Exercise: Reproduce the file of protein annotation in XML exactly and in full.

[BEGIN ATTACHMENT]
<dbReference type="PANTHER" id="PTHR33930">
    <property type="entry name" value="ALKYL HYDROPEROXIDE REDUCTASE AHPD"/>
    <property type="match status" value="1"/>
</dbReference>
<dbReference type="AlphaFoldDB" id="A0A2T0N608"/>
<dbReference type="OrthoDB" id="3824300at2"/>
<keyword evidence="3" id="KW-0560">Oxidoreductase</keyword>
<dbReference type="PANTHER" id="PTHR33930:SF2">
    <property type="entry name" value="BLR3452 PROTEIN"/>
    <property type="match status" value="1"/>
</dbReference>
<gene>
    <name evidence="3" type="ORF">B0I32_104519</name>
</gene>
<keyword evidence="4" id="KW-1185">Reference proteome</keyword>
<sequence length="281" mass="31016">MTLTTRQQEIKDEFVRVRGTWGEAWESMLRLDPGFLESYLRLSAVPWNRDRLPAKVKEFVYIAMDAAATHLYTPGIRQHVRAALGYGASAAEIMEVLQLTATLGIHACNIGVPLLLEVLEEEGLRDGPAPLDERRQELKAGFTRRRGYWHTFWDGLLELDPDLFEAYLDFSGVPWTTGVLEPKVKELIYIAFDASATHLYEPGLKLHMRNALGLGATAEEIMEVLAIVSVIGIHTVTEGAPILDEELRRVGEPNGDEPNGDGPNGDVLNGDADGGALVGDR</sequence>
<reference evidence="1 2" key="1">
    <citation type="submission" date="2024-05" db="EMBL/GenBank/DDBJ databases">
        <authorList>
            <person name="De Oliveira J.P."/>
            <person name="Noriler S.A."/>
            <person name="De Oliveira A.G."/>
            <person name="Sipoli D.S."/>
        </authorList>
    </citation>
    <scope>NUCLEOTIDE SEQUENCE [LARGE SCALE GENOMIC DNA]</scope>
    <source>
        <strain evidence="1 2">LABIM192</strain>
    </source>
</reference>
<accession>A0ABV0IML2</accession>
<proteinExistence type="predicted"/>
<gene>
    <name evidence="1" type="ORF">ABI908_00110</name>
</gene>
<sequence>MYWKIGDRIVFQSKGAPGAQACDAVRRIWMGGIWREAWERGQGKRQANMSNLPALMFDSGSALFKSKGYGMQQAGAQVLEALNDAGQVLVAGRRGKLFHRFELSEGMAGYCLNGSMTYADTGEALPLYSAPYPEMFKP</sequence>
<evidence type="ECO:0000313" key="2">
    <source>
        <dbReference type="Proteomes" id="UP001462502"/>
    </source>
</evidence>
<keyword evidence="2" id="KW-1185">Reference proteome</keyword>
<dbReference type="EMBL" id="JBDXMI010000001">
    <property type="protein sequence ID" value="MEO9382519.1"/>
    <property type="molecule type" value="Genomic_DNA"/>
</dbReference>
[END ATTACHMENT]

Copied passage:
<dbReference type="PANTHER" id="PTHR33930">
    <property type="entry name" value="ALKYL HYDROPEROXIDE REDUCTASE AHPD"/>
    <property type="match status" value="1"/>
</dbReference>
<dbReference type="AlphaFoldDB" id="A0A2T0N608"/>
<dbReference type="OrthoDB" id="3824300at2"/>
<keyword evidence="3" id="KW-0560">Oxidoreductase</keyword>
<dbReference type="PANTHER" id="PTHR33930:SF2">
    <property type="entry name" value="BLR3452 PROTEIN"/>
    <property type="match status" value="1"/>
</dbReference>
<gene>
    <name evidence="3" type="ORF">B0I32_104519</name>
</gene>
<keyword evidence="4" id="KW-1185">Reference proteome</keyword>
<sequence length="281" mass="31016">MTLTTRQQEIKDEFVRVRGTWGEAWESMLRLDPGFLESYLRLSAVPWNRDRLPAKVKEFVYIAMDAAATHLYTPGIRQHVRAALGYGASAAEIMEVLQLTATLGIHACNIGVPLLLEVLEEEGLRDGPAPLDERRQELKAGFTRRRGYWHTFWDGLLELDPDLFEAYLDFSGVPWTTGVLEPKVKELIYIAFDASATHLYEPGLKLHMRNALGLGATAEEIMEVLAIVSVIGIHTVTEGAPILDEELRRVGEPNGDEPNGDGPNGDVLNGDADGGALVGDR</sequence>
<reference evidence="1 2" key="1">
    <citation type="submission" date="2024-05" db="EMBL/GenBank/DDBJ databases">
        <authorList>
            <person name="De Oliveira J.P."/>
            <person name="Noriler S.A."/>
            <person name="De Oliveira A.G."/>
            <person name="Sipoli D.S."/>
        </authorList>
    </citation>
    <scope>NUCLEOTIDE SEQUENCE [LARGE SCALE GENOMIC DNA]</scope>
    <source>
        <strain evidence="1 2">LABIM192</strain>
    </source>
</reference>
<accession>A0ABV0IML2</accession>
<proteinExistence type="predicted"/>
<gene>
    <name evidence="1" type="ORF">ABI908_00110</name>
</gene>
<sequence>MYWKIGDRIVFQSKGAPGAQACDAVRRIWMGGIWREAWERGQGKRQANMSNLPALMFDSGSALFKSKGYGMQQAGAQVLEALNDAGQVLVAGRRGKLFHRFELSEGMAGYCLNGSMTYADTGEALPLYSAPYPEMFKP</sequence>
<evidence type="ECO:0000313" key="2">
    <source>
        <dbReference type="Proteomes" id="UP001462502"/>
    </source>
</evidence>
<keyword evidence="2" id="KW-1185">Reference proteome</keyword>
<dbReference type="EMBL" id="JBDXMI010000001">
    <property type="protein sequence ID" value="MEO9382519.1"/>
    <property type="molecule type" value="Genomic_DNA"/>
</dbReference>